Buttermilk is the liquid left over after cream has been turned into butter by churning. Contrary to its name, buttermilk does not contain butterfat, but it does provide protein, minerals and milk sugar or lactose, as well as a delightfully piquant taste.
Apples are a good source of soluble fiber in the form of pectin. Eating apples with their skins offers the maximum amount of fiber. Research has shown that eating apples can also benefit the teeth, as it appears to help to prevent gum disease.
Flavonoids, found in carrots, may inhibit enzymes responsible for the spread of malignant cells. Research indicates that they may also fight heart disease.
Calcium pectate, a type of soluble fiber found in carrots, has potent cholesterol-lowering properties.
Cornmeal is a good source of B vitamins. The nutrient content of both the white and yellow varieties is similar, but the yellow is higher in betacarotene.
Milk is an excellent source of many essential nutrients, the majority of which are concentrated in the non-fat part of milk. Low-fat and skim milk, therefore, contain more of these nutrients that full-cream milk does.
Homemade pikelets generally contain less fat and sugar than bought pikelets, and by serving them with low-fat yogurt instead of butter the total fat content remains low.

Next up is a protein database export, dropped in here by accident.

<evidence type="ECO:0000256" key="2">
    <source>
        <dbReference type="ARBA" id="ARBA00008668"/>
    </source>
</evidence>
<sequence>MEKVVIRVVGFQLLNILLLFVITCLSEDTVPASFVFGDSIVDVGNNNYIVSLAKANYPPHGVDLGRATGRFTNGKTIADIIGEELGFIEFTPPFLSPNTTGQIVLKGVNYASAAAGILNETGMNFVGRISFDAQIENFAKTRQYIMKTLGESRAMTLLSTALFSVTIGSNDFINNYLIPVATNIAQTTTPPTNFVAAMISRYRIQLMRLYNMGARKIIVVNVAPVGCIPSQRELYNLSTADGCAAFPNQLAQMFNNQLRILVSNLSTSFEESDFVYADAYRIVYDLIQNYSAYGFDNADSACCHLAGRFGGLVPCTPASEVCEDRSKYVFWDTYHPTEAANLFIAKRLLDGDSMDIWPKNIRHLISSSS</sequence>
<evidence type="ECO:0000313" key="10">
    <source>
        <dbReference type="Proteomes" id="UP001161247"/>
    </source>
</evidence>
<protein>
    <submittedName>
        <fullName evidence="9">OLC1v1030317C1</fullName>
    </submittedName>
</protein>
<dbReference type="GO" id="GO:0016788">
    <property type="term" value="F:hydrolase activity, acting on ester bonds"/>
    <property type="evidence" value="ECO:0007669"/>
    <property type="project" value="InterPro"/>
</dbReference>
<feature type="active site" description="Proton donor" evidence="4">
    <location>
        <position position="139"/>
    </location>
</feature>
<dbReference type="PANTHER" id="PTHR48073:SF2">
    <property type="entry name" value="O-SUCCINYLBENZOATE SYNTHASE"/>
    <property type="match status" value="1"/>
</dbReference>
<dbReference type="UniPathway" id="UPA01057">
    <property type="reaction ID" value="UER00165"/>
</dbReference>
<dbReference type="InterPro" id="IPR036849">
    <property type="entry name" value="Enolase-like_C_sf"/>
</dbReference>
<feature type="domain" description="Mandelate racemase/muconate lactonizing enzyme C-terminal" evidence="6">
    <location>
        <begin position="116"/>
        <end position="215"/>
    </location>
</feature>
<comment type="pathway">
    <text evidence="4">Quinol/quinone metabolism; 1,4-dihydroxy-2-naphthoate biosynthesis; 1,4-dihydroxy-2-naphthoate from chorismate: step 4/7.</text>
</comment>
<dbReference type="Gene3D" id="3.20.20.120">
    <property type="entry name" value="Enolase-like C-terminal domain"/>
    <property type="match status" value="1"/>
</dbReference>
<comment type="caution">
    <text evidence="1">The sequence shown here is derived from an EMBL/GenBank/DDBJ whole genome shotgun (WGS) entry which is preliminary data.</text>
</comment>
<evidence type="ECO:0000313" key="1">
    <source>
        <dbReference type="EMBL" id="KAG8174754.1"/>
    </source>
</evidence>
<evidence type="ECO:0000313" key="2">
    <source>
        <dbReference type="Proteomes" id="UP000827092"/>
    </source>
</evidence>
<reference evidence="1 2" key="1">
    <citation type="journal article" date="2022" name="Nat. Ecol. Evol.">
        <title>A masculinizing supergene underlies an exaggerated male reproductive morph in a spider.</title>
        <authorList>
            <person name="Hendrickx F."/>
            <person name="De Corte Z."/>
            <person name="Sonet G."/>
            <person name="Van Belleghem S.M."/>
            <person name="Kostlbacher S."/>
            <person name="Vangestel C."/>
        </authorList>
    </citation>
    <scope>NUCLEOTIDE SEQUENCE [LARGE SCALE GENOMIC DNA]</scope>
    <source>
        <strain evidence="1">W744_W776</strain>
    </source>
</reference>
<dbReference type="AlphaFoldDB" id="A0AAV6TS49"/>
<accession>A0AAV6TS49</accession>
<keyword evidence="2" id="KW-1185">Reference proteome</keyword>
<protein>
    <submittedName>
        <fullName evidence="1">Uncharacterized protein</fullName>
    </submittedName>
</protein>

Milk is a good source of calcium, essential for healthy bones and teeth. It also supplies protein and vitamins B2 and B12.
Apples are a good source of soluble fibre (pectin), and they provide vitamin C.
Dried peaches are a good source of potassium. They also provide useful amounts of iron, carotenes and the B vitamin niacin.
Both dried peaches and dried pears are good sources of fibre.
The sweetness of fruit is concentrated in their dried forms, so spreads such as this need no additional sugar to make them as sweet as commercial jams and preserves. Ordinary jam can have about 65 per cent sugar, which, weight for weight, is double the amount of sugar in this spread.
Along with its rich flavour, rye flour provides magnesium and riboflavin, plus folate to help your heart. And a diet high in rye fibre may reduce the risk of heart disease by lowering cholesterol levels.
Eggs have often received negative publicity because of their cholesterol content. In fact, for most people, eating eggs and other foods rich in cholesterol has little detrimental effect on blood cholesterol levels.
Preparing vegetables just before use helps to minimize vitamin loss.
By mixing mayonnaise with yogurt, rather than using mayonnaise alone, the fat and kilojoule contents of a dish such as this can be reduced.